Health Trends

Another viewpoint: State should boost public health spending 65%

Indiana ranked five spots better than the year before on business channel CNBC’s annual list of America’s Top States for Business, released Aug. 1. The Hoosier State performed well in three categories in 2022 – infrastructure, cost of doing business, and cost of living – propelling it from 19th in 2021 to 14th this year.

The state’s business rankings are a source of pride for legislators and Gov. Eric Holcomb, who can brag of nine straight balanced budgets, Indiana’s Triple A credit rating and the billions of dollars in reserve funds.

But when it comes to public health, Indiana performs poorly compared to the rest of the nation. Atlanta-based Sharecare, a digital health care company, partnered with Boston University School of Public Health and ranked Indiana 41st on its list of the healthiest states in 2021.

In August of last year, Holcomb established the Governor’s Public Health Commission and charged its 15 members with examining the strengths and weaknesses in Indiana’s public health system and making recommendations for improvements.

Last week, the commission submitted a 107-page report to Holcomb. It advocated starting a health care workforce plan to mitigate shortages, increasing access to state data for local health departments and setting up a strategic equipment stockpile, as well as stepping up public health spending by about 65%.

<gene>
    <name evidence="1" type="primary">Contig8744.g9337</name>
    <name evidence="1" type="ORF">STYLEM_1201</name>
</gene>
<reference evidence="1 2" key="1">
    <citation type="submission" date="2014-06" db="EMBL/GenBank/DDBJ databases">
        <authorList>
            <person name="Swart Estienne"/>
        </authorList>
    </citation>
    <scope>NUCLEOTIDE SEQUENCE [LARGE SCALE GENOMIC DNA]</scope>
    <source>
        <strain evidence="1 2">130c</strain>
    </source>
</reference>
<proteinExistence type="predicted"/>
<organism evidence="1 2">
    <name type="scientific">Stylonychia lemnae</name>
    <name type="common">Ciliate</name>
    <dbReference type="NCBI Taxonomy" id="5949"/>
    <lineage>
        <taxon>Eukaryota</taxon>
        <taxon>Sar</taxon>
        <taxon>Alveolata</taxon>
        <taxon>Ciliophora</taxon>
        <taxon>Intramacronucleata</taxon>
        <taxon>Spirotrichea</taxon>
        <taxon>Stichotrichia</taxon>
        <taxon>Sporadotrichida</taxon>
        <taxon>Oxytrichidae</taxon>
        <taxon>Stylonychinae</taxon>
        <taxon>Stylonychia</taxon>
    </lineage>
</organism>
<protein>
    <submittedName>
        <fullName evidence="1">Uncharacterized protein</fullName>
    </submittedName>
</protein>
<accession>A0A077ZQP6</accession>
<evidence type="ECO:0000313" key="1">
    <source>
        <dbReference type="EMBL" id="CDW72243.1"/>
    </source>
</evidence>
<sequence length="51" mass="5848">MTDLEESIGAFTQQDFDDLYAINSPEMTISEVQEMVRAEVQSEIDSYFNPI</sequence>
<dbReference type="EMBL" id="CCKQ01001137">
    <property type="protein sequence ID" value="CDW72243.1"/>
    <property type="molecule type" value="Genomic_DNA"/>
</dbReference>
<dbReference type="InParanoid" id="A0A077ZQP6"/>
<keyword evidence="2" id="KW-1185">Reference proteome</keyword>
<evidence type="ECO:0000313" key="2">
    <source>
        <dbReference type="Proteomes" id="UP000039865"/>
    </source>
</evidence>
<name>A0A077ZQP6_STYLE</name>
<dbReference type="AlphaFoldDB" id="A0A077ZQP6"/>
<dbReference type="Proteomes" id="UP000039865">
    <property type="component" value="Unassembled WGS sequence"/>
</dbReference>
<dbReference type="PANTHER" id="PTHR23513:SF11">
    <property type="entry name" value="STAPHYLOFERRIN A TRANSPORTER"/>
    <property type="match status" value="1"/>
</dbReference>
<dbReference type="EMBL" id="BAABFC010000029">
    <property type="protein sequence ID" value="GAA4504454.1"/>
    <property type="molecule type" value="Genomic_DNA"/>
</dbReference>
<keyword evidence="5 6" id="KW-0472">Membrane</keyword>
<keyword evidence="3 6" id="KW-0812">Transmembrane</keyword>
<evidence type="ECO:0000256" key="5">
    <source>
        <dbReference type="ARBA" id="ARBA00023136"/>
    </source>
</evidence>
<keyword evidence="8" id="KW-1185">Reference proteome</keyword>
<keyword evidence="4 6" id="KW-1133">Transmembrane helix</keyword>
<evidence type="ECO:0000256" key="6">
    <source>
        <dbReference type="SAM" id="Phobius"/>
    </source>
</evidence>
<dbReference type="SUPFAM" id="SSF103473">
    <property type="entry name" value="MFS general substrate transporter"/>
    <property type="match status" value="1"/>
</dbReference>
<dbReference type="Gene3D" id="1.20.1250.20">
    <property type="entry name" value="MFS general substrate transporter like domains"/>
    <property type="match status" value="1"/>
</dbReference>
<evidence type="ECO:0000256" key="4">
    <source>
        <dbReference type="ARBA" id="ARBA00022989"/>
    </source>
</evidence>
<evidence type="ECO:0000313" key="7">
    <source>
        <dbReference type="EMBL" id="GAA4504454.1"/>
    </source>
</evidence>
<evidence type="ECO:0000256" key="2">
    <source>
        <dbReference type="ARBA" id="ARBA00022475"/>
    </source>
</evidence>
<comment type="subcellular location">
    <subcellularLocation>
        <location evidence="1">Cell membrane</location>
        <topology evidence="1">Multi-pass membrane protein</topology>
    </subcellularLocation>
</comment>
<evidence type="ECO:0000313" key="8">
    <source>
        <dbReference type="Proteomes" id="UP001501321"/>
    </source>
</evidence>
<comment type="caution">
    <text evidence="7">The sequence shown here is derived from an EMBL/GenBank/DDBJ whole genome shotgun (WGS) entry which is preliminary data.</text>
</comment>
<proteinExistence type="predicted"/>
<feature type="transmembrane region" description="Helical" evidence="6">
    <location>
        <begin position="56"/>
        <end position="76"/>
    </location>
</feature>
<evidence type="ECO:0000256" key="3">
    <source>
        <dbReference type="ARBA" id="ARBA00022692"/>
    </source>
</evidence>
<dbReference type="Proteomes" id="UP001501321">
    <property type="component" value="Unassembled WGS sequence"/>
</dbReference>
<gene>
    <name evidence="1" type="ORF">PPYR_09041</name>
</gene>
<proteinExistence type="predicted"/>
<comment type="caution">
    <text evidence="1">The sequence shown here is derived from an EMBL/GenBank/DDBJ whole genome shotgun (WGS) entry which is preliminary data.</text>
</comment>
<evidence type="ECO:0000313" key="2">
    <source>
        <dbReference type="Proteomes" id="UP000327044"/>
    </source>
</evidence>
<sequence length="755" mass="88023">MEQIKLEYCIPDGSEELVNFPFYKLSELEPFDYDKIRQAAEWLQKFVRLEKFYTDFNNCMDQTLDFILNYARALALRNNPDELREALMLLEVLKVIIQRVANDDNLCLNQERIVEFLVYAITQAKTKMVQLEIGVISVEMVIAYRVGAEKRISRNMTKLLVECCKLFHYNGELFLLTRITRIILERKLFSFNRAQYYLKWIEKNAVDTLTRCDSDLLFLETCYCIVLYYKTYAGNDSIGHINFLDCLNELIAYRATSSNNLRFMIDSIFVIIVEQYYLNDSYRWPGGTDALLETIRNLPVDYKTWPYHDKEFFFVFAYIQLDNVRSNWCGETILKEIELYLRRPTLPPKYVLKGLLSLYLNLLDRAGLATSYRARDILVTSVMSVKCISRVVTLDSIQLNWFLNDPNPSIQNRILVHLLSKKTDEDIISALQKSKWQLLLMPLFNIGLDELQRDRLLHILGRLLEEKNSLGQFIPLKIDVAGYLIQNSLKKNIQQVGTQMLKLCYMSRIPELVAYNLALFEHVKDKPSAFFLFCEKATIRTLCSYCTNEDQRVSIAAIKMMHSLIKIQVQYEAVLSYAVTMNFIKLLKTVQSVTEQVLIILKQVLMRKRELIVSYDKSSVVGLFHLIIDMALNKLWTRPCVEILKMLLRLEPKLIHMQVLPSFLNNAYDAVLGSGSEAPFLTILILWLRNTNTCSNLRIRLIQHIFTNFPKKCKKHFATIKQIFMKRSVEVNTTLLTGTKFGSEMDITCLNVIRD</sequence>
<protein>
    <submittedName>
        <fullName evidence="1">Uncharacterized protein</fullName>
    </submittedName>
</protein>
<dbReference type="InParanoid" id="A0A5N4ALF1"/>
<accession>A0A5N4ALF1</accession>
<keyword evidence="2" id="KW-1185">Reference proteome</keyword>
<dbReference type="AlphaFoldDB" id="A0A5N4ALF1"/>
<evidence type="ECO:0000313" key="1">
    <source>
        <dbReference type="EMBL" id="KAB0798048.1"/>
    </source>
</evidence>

Indiana ranks 48th in public health funding, spending about $55 per Hoosier or $36 less than the national average of $91 per person. The commission wants to close the funding gap by $36 per resident at a cost of about $243 million.

Programs that combat problems associated with infant mortality, smoking, obesity and children’s health top the list of services provided inconsistently because of funding deficits at the county level.

Luke Kenley, co-chair of the commission and former chairman of the state Senate Appropriations Committee, emphasized that transparency played an important role in the commission’s process. Members hosted seven listening sessions across the state, and read every comment it received online or at its public meetings. The former senator even sent reports to lawmakers after each listening session.

Holcomb should go all-in on the Public Health Commission’s funding and other recommendations.

County health departments have one of the 10 lowest expenditures per capita in the nation, and their workforces are ill equipped to deal with the communicable disease issues they currently face, such as COVID-19, monkeypox and sexually transmitted diseases.

Increased and sustainable funding, more staffing and better trained public health officials can lead to better public health outcomes, and the cost of preventive care is far less than addressing the aftereffects of disease.

Research suggests such improvements can buttress economic development — and maybe drive Indiana even higher on future lists of America’s Top States for Business.

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